csd land acknowledgement

Land Acknowledgement


It is important to recognize the longstanding history that has brought us to reside on the land which encompasses City Schools of Decatur and to seek to understand our place within that history. Land acknowledgments do not exist in a past tense or historical context: U.S. colonialism is a current, ongoing process, and we demonstrate mindfulness of that fact through this act. We stand in solidarity with Indigenous People; we acknowledge their sovereignty, culture, and enduring presence and we call for the rematriation of their land across Turtle Island.


CSD is on land that belongs to the Muskogee Creek. Muscogee ancestors built expansive towns and inhabited the present states of Alabama, Georgia, Florida, and South Carolina for thousands of years. Yet, from 1739-1832 this indigenous population experienced involuntary removal from their land through many colonizing and genocidal actions; one of which was called “Indian land cession” (see below for an excerpt). This is just one example from a series of broken treaties and institutionally racist actions by the State of Georgia and the United States Government who carried out genocide, ethnic cleansing, and forced removal against the Creek as a way to acquire land. Yet, despite all efforts to remove the indigenous population, this is still Indigenous land. It will always be Indigenous land.


Indigenous people are not relics of the past. They are still here and they continue to demonstrate their talents and gifts amidst a backdrop of systemic colonialism and oppression. The Muscogee Nation is the fourth largest tribe in the U.S. with 86,100 citizens and the Tribal headquarters of the Creek Nation is now located in Okmulgee, Oklahoma.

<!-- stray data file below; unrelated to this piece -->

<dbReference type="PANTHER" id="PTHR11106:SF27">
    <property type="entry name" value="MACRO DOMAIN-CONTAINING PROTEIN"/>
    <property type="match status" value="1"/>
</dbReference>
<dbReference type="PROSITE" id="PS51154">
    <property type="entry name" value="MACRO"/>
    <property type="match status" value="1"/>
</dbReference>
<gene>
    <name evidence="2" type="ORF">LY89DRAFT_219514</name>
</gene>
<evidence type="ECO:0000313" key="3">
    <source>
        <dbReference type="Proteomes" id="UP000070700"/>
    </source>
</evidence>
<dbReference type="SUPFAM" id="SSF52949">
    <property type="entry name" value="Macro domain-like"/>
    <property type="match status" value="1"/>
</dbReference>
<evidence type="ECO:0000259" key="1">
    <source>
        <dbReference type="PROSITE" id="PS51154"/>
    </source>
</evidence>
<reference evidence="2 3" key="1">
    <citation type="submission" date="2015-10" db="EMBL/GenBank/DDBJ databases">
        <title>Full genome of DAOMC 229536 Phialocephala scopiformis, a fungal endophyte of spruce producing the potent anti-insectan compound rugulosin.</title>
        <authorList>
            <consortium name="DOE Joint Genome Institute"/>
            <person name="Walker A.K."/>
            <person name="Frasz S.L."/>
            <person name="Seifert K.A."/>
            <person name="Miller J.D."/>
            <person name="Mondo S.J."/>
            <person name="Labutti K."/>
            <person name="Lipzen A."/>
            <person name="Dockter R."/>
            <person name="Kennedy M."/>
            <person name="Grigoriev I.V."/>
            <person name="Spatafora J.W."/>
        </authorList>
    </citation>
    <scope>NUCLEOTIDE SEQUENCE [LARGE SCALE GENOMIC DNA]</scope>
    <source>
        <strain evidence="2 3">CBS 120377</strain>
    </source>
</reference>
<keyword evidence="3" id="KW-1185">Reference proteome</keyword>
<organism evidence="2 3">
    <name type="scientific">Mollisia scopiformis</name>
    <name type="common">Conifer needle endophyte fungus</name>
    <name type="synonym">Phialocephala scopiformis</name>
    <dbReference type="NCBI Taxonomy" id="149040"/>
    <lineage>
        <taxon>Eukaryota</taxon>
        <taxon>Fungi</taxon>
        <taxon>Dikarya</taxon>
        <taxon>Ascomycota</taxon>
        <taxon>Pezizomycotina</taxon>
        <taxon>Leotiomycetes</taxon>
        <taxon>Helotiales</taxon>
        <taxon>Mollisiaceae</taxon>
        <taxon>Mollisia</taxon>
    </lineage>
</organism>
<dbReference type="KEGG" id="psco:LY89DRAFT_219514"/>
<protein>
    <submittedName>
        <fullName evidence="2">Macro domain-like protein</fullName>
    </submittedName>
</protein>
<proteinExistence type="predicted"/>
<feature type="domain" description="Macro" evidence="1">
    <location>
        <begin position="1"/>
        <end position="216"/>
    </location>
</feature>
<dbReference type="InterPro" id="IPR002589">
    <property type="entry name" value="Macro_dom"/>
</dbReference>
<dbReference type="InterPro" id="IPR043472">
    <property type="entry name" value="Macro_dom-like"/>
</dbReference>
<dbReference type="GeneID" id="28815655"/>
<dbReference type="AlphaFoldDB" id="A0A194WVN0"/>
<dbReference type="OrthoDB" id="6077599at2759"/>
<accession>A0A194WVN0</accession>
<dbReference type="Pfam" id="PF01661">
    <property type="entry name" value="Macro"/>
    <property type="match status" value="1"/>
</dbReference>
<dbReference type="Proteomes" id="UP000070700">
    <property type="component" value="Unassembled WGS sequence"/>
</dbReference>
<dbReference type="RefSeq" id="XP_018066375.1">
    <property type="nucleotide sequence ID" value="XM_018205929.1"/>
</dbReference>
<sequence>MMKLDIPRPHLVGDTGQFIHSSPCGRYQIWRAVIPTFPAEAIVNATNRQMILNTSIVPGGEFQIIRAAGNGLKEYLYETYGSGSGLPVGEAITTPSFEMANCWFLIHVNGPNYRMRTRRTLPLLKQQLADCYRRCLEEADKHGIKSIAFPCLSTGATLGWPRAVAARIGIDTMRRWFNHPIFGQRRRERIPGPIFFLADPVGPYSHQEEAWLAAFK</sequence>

We honor and respect the indigenous people still connected to Turtle Island, the U.S., GA, Decatur, and the land on which we educate young people today. We stand with them as we take this moment to appreciate our place in their human family.

Additional information about the Muscogee Creek Nation is available on their website: http://www.muscogeenation.com.


Here are some additional actions you can take.


Honor the Creek with CSD by visiting our Land Acknowledgement page with other young people. Also, share this blog post, A Land Acknowledgement is Not Enough.


Discuss the following questions and share your thoughts with our department.

  1. Are there changes, additions, or edits that should be made to our land acknowledgment?

  2. Since a land acknowledgment is not enough, what else can we (you and CSD) do to honor the Muscogee Nation and other Indigenous caretakers of this land?


Finally, make history real by sharing this article by By NATSU TAYLOR SAITO, a Regents’ professor and law professor at Georgia State University, and, this article in Decaturish, which both regard the "Indian War Cannon" located in Decatur Square and the efforts of DHS students to have it removed.


Excerpt from a cession or reservation (forced removal): The Creeks cede to the U. S. all land between the following bounds and the lines of the extinguished claims of said nation heretofore ascertained and established by treaty: Beginning at the upper extremity of the high shoals of the Appalachee river, the same being a branch of the Oconee river, and on the southern bank of the same . . . to a noted ford of the S. branch of Little river, called by the Indians Chattochuccohatchee . . . thence down the middle waters of the said creek to Oconee river, and with the western bank of the same to its junction with the Ocmulgee river . . . thence down the middle waters of said river to the point where the old line of demarcation strikes the same; thence with the said old line to the Altamaha river and up the same to Goose creek.